Job Design: Employee Satisfaction and Performance in Retail Stores

Article excerpt

JOB DESIGN: EMPLOYEE SATISFACTION AND PERFORMANCE IN RETAIL STORES

Millions of Americans are employed in the retailing industry. Each day they cope with many of the same enviornmental and work-related concerns as factory and office workers who have been so intensively studied by behavioral researchers. Retailing work, like other forms of employment, consists of job dimensions, supervisors, social-psychological interaction, and most of the same ingredients found in other jobs. Since labor is one of a retailer's greatest costs, strategic management of personnel is necessary for high levels of productivity and return-on-investment.

Effective retail store management depends on satisfied, motivated, and loyal employees who will be productive, maintain assigned work schedules, and develop tenure with the firm. In order to attract and keep satisfied and productive employees, retail store managers must know which dimensions of the job are most important and most satisfying to employees.

Numerous approaches have been used to study behavior and attitudes in the workplace. This article reports the results of a study of the relationship between worker perceptions of dimensions of the retailing job and their responses to these dimensions.

Since all combinations of work-related and worker-related variables could not reasonably be addressed in one research attempt, the major question guiding the inquiry was: are important work-related dimensions in a retail store significantly tied to retail workers' emotional and behavioral responses to their jobs? In order to answer this question, it was necessary to know: (1) how employees rate retail job dimensions and (2) how other employees and managers assess employee satisfaction and performance.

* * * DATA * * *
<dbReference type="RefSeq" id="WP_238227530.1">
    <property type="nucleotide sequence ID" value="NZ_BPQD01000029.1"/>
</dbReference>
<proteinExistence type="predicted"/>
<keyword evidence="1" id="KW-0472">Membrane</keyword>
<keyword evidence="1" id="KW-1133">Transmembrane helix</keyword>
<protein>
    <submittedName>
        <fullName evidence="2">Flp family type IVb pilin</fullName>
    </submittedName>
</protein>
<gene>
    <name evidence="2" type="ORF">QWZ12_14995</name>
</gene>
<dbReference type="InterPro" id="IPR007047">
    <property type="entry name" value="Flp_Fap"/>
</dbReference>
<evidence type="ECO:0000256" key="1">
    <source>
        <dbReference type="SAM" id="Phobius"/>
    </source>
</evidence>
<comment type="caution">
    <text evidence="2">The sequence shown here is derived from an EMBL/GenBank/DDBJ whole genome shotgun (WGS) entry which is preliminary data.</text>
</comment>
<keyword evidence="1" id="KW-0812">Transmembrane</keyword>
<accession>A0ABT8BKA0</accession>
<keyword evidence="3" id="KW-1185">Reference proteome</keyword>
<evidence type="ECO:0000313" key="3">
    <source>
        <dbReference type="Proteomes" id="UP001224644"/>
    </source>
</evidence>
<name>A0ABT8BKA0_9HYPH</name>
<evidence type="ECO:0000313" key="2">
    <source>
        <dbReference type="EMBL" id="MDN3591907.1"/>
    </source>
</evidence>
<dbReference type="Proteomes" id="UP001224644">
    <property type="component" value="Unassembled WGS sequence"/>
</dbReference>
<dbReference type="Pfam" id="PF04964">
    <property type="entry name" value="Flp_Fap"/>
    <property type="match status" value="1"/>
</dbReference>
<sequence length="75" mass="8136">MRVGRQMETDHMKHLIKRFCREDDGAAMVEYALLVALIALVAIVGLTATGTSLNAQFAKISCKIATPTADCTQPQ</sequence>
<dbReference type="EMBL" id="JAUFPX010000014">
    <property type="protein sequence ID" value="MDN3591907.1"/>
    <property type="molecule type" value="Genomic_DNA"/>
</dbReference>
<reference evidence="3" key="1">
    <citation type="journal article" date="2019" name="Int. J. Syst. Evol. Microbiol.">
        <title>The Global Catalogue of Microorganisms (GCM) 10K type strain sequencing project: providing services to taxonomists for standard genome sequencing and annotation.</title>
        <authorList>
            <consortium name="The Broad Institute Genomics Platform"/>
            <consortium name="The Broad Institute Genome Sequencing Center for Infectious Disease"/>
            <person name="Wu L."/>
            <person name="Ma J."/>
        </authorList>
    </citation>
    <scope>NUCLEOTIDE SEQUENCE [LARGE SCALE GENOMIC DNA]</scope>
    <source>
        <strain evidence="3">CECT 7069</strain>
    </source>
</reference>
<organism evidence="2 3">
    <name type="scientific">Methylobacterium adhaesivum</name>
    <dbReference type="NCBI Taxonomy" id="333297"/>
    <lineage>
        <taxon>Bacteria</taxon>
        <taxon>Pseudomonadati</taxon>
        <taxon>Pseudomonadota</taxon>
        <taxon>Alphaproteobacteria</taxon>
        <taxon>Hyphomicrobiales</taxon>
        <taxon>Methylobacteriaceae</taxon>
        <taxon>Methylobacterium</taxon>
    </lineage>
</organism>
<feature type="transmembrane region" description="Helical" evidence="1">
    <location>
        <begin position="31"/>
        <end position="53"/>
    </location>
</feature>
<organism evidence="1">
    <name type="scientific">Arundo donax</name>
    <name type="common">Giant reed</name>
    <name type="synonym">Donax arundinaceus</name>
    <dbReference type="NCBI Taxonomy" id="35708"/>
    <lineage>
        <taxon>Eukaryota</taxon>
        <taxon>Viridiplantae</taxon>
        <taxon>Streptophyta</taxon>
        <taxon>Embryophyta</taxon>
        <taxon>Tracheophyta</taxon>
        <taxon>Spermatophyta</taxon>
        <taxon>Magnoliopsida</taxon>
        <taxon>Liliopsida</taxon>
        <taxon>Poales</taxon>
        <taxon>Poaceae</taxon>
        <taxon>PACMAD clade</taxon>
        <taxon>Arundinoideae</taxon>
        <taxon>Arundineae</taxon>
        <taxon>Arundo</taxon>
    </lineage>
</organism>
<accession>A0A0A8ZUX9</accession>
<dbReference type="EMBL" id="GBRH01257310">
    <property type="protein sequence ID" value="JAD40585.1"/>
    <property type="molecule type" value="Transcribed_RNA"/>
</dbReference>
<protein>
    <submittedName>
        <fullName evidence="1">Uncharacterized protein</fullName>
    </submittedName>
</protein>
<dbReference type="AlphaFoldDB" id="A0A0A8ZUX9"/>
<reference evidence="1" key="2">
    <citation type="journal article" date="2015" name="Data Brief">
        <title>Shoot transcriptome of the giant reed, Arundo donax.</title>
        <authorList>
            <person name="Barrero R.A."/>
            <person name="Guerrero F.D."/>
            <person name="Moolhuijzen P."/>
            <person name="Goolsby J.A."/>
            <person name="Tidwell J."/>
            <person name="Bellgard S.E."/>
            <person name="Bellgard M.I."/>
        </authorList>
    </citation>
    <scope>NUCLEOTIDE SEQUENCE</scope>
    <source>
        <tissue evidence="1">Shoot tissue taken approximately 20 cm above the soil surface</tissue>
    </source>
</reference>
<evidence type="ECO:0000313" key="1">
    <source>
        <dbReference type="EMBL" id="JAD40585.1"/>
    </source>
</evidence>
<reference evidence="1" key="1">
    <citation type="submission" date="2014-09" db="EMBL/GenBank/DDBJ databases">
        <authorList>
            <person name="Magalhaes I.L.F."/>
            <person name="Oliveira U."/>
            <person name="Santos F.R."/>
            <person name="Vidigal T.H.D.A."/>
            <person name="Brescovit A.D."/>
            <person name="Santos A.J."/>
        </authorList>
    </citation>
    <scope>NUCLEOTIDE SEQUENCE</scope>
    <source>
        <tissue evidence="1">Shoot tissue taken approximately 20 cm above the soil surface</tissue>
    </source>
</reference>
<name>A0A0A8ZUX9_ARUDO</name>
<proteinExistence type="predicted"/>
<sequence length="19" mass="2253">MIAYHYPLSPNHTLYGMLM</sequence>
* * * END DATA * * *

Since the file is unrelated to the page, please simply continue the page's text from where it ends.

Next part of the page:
JOB DIMENSIONS AND

WORKER RESPONSES STUDIED

Basic job dimensions were the independent variables used in this study. These included skill variety, task identity, task significance, autonomy, and feedback from the job. Skill variety refers to the number of skills and talents the job requires. Task identity is the degree to which an employee does a job from beginning to end with a visible outcome, while task significance applies to the impact of that job on other people. Autonomy relates to the freedom and independence an employee has to determine his or her own work schedules and procedures. The direct information the employee receives about the effectiveness of his or her performance, simply by carrying out the required work activities, is what is meant by feedback from the job.

There seperate dependent variables were selected to measure how workers respond to their jobs: job satisfaction, absenteeism, and performance. Job satisfaction refers to both general and specific work satisfactions. The specific satisfactions included both intrinsic and extrinsic satisfactions, as well as satisfaction with pay, job security, peers and co-workers, supervision, and opportunitties for personal growth on the job. The primary focus for this study was on general, or overall, satisfaction as measured by the Job Diagnostic Survey (JDS) and the Minnesota Satisfaction Questionnaire (MSQ)).

Absenteeism was chosen as an important indicator of an employee's response to the job, and refers simply to failure to report for work as scheduled. Individual job performance, as assessed by management, provides another rating of the employees' behavioral response to the job. Performance factors evaluated were: knowledge and performance of duties, effectiveness in working with others, reliability and responsibility on the job, the exercise of judgment in carrying out the work, and promotion potential. These were combined into one overall performance evaluation for analysis.

BACKGROUND OF THE STUDY

Each of the work-related dimensions described above has its roots in the general framework of job design. Many researchers have found evidence that employee responses to a job can be affected by job design. …